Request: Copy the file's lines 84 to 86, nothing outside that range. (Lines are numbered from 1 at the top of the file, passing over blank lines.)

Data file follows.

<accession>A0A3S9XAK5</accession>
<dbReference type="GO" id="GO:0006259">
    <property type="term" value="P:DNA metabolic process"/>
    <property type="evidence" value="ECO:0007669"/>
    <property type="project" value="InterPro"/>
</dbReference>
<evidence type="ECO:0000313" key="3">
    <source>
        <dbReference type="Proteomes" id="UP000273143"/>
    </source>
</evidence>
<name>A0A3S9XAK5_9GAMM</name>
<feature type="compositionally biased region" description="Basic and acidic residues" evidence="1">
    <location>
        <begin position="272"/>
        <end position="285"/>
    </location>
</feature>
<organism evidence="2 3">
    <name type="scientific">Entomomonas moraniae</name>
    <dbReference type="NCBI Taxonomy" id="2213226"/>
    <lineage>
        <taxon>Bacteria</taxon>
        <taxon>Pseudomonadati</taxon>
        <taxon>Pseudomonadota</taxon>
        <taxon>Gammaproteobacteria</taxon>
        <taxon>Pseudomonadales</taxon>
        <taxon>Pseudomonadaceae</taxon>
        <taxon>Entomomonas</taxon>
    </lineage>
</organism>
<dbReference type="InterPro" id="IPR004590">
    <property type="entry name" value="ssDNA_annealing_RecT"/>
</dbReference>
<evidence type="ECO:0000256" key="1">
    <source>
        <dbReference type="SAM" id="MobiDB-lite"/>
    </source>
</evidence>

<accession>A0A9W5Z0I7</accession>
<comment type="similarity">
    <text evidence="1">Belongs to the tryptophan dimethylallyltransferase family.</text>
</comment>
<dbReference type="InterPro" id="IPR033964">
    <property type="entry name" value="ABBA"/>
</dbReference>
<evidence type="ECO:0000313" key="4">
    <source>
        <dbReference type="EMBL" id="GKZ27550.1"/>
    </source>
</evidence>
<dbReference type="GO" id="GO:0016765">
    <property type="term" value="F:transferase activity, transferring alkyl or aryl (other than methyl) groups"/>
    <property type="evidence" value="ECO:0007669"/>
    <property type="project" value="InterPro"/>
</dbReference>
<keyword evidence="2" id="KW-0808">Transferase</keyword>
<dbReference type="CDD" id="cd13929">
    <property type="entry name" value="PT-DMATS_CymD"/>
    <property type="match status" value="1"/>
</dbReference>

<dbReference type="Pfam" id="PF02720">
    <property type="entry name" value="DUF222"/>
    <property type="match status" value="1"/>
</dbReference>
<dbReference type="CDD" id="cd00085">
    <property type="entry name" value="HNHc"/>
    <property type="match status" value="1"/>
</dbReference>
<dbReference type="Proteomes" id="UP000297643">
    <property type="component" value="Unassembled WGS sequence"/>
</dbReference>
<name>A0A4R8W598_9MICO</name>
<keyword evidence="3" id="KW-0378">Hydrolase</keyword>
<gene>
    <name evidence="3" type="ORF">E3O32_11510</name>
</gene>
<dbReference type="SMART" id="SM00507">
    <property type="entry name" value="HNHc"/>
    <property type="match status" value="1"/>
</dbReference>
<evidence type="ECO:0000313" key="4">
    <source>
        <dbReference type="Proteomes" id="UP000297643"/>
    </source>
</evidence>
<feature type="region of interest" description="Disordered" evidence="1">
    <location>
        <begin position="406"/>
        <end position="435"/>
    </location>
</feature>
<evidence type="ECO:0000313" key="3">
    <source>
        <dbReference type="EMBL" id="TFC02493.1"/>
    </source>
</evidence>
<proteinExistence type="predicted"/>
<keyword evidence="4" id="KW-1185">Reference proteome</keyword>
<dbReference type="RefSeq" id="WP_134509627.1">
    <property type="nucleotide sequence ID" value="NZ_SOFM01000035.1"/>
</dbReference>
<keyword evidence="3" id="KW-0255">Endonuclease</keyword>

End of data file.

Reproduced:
        <dbReference type="Proteomes" id="UP000297643"/>
    </source>
</evidence>